In one embodiment, if threaded nozzle holders 110 are used, the diameters of the conduits 402 are the same as the tap drill diameter of the nozzle holders 110 so that the nozzle holders 110 can be screwed into and form a close fit within the conduits 402. Using threaded nozzle holders 110 allows the nozzle holders 110 and the nozzles 112 to be easily removed and replaced. In the configuration shown in
Note that although the illustrated embodiment shows the conduits 402 generally parallel to each other, the conduits 402 can be disposed at any angle and any direction and may even intersect, depending on the desired hole drilling pattern. Moreover, the conduits 402 may be arranged at an angle with respect to the surface of the block 400. In other words, the conduits 402 can be disposed in any orientation with respect to each other and with respect to the block surface depending on the desired hole configuration to be drilled.
In one example, the working fluid 104 used to drill multiple targets is a room temperature, water-based fluid having 50 micron abrasive particles of garnet suspended in the fluid at 52.8 grams per liter. In this example, a long molecular chain acrylic polymer is added at 3.9% by volume to increase the viscosity of the fluid and keep the abrasive particles suspended in the fluid. The jet head 102 contains multiple nozzles 112 that are arranged in a desired configuration. In the example shown in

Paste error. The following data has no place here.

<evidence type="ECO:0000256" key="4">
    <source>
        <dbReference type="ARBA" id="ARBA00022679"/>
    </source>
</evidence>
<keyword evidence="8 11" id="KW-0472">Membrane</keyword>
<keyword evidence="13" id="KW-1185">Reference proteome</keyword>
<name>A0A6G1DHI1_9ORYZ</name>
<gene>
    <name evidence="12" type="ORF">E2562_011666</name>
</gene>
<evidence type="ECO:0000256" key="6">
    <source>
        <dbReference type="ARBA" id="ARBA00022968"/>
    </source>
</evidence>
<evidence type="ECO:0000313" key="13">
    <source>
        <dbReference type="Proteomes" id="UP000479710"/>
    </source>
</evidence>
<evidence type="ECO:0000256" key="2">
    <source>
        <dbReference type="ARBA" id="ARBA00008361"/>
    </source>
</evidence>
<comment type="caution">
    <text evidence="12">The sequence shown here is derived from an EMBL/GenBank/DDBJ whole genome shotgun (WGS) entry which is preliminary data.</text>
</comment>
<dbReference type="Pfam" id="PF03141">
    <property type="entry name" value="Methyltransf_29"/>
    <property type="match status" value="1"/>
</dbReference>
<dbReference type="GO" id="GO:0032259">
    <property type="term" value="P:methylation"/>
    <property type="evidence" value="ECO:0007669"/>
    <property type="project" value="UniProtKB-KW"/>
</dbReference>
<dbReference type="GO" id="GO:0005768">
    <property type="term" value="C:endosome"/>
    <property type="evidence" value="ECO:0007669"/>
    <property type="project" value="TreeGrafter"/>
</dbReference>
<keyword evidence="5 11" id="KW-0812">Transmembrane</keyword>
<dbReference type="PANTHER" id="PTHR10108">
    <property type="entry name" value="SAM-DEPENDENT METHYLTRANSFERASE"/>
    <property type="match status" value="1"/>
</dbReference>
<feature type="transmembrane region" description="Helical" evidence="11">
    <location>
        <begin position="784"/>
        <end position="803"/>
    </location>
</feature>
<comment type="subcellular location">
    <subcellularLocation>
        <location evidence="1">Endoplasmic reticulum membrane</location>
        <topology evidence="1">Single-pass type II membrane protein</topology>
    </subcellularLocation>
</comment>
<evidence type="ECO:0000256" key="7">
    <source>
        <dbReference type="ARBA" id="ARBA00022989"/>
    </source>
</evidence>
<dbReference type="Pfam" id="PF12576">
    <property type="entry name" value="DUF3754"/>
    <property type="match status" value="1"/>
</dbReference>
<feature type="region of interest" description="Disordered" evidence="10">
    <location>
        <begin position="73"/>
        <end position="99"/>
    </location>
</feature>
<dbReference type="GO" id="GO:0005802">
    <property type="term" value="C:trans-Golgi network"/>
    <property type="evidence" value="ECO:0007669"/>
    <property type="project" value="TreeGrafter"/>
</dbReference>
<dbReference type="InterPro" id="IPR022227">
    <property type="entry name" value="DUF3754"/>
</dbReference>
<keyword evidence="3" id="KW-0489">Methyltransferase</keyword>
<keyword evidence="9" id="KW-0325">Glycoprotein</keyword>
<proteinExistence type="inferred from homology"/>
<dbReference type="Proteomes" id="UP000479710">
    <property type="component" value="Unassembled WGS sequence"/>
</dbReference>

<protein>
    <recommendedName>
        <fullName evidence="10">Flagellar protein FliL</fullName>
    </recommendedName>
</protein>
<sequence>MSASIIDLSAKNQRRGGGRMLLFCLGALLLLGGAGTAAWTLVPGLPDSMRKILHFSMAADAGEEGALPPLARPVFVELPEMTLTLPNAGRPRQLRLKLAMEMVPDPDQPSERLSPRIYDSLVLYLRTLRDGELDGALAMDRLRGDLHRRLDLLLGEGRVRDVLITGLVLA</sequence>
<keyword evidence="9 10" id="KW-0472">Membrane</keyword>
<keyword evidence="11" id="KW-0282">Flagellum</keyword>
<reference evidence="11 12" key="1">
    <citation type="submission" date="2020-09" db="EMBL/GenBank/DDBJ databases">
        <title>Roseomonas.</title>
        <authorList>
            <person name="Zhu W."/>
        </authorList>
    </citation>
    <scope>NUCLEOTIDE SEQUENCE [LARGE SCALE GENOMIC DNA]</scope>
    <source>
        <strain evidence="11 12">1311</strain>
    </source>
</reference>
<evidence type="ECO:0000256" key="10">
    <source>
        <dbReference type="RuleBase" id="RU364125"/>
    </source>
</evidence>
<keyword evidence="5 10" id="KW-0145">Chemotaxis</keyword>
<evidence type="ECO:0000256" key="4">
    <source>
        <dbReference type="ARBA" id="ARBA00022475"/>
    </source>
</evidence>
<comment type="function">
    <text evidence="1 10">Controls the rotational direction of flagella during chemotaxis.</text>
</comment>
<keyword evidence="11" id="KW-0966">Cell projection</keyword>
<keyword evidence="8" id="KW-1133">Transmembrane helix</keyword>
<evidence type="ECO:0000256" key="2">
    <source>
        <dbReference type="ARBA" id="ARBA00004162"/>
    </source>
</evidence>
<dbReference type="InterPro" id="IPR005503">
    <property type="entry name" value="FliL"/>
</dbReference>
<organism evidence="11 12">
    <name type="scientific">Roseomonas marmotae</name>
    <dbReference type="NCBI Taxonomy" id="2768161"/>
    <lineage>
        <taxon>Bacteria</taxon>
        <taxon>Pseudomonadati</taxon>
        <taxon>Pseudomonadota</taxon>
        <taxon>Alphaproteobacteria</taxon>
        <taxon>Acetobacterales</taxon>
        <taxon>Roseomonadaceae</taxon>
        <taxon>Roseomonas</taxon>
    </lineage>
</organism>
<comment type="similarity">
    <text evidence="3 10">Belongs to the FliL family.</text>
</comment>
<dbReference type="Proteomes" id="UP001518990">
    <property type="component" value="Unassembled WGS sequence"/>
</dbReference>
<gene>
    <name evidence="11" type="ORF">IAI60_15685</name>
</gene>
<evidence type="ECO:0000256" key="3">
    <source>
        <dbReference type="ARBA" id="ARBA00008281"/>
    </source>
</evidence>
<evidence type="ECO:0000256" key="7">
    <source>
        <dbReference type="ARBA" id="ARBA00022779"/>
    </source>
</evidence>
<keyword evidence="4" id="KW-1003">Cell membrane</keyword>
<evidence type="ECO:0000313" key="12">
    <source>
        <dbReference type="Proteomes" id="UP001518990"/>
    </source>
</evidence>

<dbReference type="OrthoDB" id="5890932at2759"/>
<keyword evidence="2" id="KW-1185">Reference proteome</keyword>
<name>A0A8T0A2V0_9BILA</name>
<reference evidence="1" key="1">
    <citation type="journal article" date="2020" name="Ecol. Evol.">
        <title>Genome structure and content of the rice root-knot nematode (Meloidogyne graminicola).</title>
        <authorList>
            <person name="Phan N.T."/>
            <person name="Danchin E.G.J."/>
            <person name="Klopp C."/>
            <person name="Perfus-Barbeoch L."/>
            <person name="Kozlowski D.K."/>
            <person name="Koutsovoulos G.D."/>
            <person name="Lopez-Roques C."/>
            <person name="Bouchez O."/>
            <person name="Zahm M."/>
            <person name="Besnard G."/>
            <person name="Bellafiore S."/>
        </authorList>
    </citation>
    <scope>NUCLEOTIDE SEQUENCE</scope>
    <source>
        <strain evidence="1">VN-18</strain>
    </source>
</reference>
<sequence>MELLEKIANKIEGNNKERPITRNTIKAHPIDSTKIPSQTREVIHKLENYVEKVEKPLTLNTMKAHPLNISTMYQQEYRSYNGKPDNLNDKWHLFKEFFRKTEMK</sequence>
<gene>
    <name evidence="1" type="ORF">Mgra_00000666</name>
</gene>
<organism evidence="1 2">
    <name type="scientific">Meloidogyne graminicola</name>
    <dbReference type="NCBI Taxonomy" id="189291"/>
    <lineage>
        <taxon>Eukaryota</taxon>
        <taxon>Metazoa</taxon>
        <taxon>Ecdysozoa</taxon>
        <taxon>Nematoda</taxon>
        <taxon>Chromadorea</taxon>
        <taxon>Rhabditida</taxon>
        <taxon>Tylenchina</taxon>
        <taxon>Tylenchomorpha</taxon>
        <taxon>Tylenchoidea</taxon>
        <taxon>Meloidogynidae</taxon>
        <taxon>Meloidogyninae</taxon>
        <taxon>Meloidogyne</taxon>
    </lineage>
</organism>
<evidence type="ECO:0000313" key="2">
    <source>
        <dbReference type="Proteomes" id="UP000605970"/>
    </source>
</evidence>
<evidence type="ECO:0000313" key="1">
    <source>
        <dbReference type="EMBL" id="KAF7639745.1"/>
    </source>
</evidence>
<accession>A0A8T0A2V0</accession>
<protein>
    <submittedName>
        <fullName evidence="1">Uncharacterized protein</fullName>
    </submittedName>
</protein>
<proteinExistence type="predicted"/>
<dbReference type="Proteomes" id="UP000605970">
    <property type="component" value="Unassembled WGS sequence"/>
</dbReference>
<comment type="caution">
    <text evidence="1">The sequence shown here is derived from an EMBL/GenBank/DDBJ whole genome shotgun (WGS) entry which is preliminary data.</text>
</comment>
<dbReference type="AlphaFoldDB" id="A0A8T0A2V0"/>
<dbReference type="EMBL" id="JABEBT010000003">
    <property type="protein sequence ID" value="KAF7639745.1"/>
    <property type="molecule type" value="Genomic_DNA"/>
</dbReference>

By drilling multiple holes at the same time, the inventive method and system can rapidly produce parts having a plurality of holes without sacrificing the quality of the holes and preserving the metallurgical characteristics of the material around the holes. Further, the inventive hole drilling system and method can cleanly drill through materials other than metal, including composites and ceramics, at rapid dates due to the high fluid pressure and the non-thermal grinding action of the abrasive particles.
It should be understood that various alternatives to the embodiments of the invention described herein may be employed in practicing the invention. It is intended that the following claims define the scope of the invention and that the method and apparatus within the scope of these claims and their equivalents be covered thereby.